From Pete Tucker:

I take issue with the anonymous response to my interview with Tabrian Chas Joe, a talented youth organizer in Detroit who works with B.A.M.N. Tabrian discussed Robert Bobb’s performance as the Emergency Financial Manager for Detroit Public Schools and how Bobb has partnered with private corporations like Walmart. My written piece discussed the possible impact of Bobb’s returning to the District of Columbia, where Walmart has been throwing serious money around and is looking to locate four new stores. Below are three areas of disagreement.

1. The anonymous respondent states, “I don’t see how [Tabrian] is an expert on any of this.”

Who is an “expert”? Are the “experts” only those who carry out “school reform,” but not those who are subjected to it? This will certainly lead to a skewed point of view of “school reform,” like that which can be found in both the local and national media, and nowhere more glaringly than in the pages of the Washington Post, which either owns or is an education company.

By defining “expert” so narrowly, it effectively silences any critique coming from those at the target end of these policies. That’s a shame. We all benefit from hearing different points of view. Critical to any meaningful discussion of this subject is hearing from students such as Tabrian who can offer insight into what it’s like to endure “school reform.”

It’s not just students who have been silenced, but parents and teachers as well. In D.C., you can’t be an “expert” on “school reform” unless you toe the party line put forward by the Washington Post and carried out by the mayor (first Adrian Fenty, now Vincent Gray) and schools chancellor (first Michelle Rhee, now her number two, Kaya Henderson).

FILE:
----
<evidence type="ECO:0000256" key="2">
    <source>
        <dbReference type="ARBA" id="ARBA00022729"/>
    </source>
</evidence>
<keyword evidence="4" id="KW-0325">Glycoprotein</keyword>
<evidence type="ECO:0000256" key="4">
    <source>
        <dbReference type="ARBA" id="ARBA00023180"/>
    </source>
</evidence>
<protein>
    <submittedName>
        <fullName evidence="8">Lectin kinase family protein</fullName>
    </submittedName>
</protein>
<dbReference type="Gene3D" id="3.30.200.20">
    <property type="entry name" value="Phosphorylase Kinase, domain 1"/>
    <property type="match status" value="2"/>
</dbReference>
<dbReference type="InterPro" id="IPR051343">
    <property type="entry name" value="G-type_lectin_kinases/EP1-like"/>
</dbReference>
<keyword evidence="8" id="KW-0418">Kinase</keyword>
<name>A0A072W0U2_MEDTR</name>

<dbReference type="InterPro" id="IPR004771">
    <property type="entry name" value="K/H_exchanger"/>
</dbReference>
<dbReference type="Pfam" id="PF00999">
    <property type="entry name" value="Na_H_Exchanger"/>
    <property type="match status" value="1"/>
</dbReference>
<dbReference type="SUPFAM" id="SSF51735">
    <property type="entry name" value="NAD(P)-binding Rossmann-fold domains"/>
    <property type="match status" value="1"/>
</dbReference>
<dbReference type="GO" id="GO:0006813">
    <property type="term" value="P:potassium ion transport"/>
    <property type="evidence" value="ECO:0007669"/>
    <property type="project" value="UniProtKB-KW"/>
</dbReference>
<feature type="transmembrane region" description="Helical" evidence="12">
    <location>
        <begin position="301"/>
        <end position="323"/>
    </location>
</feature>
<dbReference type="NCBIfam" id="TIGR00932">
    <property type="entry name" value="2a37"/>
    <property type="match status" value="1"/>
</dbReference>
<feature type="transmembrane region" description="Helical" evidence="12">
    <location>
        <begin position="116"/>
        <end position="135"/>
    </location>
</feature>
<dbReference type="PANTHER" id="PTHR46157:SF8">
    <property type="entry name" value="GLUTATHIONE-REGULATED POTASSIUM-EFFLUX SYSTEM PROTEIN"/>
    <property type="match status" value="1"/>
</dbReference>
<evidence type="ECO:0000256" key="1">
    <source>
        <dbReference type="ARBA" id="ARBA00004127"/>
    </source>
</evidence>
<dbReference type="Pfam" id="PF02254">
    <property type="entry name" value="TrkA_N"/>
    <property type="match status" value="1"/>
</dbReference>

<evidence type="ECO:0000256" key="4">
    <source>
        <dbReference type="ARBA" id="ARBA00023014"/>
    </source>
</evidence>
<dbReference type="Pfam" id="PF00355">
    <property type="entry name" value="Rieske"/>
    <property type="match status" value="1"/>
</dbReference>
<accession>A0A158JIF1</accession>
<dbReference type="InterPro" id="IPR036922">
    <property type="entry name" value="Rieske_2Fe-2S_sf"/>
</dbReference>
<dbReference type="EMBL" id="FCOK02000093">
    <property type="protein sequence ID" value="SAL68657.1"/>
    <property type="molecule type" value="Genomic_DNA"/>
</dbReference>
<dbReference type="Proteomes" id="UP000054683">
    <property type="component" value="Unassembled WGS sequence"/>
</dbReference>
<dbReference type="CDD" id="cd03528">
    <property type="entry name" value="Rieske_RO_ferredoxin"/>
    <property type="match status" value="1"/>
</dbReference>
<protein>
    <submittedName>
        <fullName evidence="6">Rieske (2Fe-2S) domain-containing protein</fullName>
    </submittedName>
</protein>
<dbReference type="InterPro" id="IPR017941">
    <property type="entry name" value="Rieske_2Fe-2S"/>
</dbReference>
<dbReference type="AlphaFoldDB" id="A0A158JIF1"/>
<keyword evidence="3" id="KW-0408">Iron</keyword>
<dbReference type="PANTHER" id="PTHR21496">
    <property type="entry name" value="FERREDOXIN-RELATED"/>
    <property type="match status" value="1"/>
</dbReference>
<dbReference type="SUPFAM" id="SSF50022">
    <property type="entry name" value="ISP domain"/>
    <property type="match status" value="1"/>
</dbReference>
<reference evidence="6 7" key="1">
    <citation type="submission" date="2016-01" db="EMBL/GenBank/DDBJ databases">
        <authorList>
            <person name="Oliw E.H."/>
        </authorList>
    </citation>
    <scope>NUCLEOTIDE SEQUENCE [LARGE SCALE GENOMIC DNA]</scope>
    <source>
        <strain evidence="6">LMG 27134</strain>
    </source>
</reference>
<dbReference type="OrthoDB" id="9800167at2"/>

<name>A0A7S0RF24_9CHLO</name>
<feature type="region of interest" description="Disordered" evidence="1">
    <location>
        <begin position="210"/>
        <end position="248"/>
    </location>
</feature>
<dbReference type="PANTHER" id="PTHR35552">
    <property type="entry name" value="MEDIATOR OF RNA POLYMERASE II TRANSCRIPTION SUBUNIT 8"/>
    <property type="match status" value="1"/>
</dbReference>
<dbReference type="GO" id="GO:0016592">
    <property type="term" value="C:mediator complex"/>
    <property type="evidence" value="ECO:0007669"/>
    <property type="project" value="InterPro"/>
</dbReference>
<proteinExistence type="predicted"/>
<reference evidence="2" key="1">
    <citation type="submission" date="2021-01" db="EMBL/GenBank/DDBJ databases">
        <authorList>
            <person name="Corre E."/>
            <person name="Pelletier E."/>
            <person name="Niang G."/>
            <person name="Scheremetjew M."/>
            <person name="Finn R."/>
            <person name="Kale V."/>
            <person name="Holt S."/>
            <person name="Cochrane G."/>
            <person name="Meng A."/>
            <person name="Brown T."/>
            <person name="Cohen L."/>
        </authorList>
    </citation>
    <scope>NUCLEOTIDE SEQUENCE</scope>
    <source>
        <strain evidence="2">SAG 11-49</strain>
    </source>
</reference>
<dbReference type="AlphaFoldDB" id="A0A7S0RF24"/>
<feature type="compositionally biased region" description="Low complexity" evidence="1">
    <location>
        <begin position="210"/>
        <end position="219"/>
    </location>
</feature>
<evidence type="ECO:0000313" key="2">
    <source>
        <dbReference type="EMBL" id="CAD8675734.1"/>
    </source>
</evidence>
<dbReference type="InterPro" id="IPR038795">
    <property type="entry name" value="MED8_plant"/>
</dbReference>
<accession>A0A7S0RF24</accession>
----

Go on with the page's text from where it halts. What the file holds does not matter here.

“School reform” in the District of Columbia – and Tabrian described Detroit similarly – has, in fact, resulted in the disenfranchisement of huge numbers of (black) DCPS students, while benefitting some of the highest achieving (white) public school students in the country. Unfortunately, it seems that anyone who says this is, by definition, not an “expert.”

2. The anonymous respondent states, “Rhee was, according to many DC families (including us)…

quite good for the city’s schools.”

This sentence would be accurate if one word is added: “Rhee was, according to many white DC families, quite good for the city’s schools.” The recent mayoral election bore this out. The white wards went overwhelmingly for Fenty (and Rhee), while the black wards went overwhelmingly for Gray.

Unfortunately, Gray is now carrying out many of the Rhee/Fenty education policies. This is surprising since it was Gray’s opposition to these policies which resonated so strongly with voters and helped him defeat an incumbent mayor who had the backing of the Washington Post and a war chest of more than $4 million.

3. The anonymous respondent states that many teachers felt Rhee was quite good for D.C. schools.

I have found DCPS teachers to be overwhelmingly opposed to Rhee. The latest indication of this can be seen in a recent report showing 40 percent of teachers offered “bonuses” by Rhee turned them down. Why would a teacher turn down a bonus? After dealing with Rhee for three years, many DCPS teachers no longer trusted her and were worried about what rights Rhee would take away in exchange for such generosity.

In turns out, the teachers were correct to be skeptical. Just four days before the election, in her address to the award-winning teachers at an upscale event at Union Station, Rhee made no mention of the fact that teachers would have to give up certain rights in order to receive their “bonuses.” The “bonuses” were partially funded by $64.5 million in private donations, including $25 million from Walmart’s charitable foundation.



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